Investors who lost billions in a massive Ponzi scheme orchestrated by convicted former Texas tycoon R. Allen Stanford made huge legal strides on Monday as a federal appeals court decided to allow their class action lawsuits to proceed against individuals and companies they say aided Stanford. Reports indicate that the 5th U.S. Circuit Court of Appeals overturned a federal judge’s ruling from last year that threw out three class action lawsuits that were attempting to use state laws to recover investor losses resulting from Stanford’s scheme.
U.S. District Judge David Godbey in Dallas had thrown out the investors’ lawsuits, declaring that they were precluded under the Securities Litigation Uniform Standards Act, or SLUSA. However, a three-judge panel of the appeals court disagreed with Godbey, stating that upon their findings, the fraudulent schemes “… are not more than tangentially related to the purchase or sale of covered securities and are therefore not sufficiently connected (to) purchases or sales to trigger SLUSA preclusion.”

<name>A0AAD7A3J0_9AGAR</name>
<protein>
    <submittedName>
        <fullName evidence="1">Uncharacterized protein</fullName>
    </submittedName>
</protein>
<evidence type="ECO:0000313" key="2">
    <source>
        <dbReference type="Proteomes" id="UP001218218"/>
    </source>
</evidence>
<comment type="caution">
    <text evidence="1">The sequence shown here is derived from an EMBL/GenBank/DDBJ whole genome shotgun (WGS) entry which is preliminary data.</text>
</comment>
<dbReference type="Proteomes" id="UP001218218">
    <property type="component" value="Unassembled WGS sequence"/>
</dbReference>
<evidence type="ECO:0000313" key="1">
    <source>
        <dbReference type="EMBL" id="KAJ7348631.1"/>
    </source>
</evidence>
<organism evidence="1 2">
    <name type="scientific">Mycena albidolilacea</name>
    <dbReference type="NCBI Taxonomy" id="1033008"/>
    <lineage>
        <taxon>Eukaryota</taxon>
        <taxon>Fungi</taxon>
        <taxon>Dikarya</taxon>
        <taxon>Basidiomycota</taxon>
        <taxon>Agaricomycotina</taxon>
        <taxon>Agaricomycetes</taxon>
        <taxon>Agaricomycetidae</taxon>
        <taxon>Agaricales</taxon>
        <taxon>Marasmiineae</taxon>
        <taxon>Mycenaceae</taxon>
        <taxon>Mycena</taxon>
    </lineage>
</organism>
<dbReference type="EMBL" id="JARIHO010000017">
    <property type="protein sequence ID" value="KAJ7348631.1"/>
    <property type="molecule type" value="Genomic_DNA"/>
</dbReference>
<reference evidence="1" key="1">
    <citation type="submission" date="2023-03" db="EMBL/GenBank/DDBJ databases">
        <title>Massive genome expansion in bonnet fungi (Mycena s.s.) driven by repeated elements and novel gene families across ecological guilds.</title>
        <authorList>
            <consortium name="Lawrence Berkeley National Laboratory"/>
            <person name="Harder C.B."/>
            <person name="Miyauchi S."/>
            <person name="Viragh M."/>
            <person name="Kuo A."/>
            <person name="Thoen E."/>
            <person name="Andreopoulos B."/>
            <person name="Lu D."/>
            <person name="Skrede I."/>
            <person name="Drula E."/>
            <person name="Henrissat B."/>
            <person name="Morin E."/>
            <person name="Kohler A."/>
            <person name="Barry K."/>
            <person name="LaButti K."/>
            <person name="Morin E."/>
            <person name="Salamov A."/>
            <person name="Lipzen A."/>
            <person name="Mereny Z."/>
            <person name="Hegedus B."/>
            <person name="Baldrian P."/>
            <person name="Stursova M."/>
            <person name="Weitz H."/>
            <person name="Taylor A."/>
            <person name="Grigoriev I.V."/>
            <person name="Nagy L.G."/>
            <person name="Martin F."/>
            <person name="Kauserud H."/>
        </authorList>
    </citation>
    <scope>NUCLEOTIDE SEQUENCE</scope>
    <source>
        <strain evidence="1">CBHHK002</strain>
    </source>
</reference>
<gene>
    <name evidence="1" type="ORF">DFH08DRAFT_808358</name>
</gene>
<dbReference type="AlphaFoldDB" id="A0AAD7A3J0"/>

Earlier in March, Stanford was convicted in a Houston Texas courtroom of 13 of the 14 fraud-related charges for misusing money, falsifying documents and hiding money all in the name of financial gain. He was also accused of using the money of potential investors to support his lavish lifestyle.
Angela Shaw is the founder of the Stanford Victims Coalition. The coalition, which represents investors, stated had Godbey’s ruling been upheld, each class action lawsuit filed by Stanford investors would have been dismissed. Shaw is apart of a committee appointed by Godbey to represent the interests of the more than 20,000 investors who lost money to Stanford and his fraudulent practices. Monday’s ruling allows investors to pursue lawsuits against third parties they believe aided Stanford’s fraud. Those third parties include banks, lawyers and auditors and other financial institutions. Approximately $115 million has been recovered for former Stanford investors by a court-appointed receiver.
Stanford who is scheduled to be sentenced in June could potentially spend the rest of his life in prison.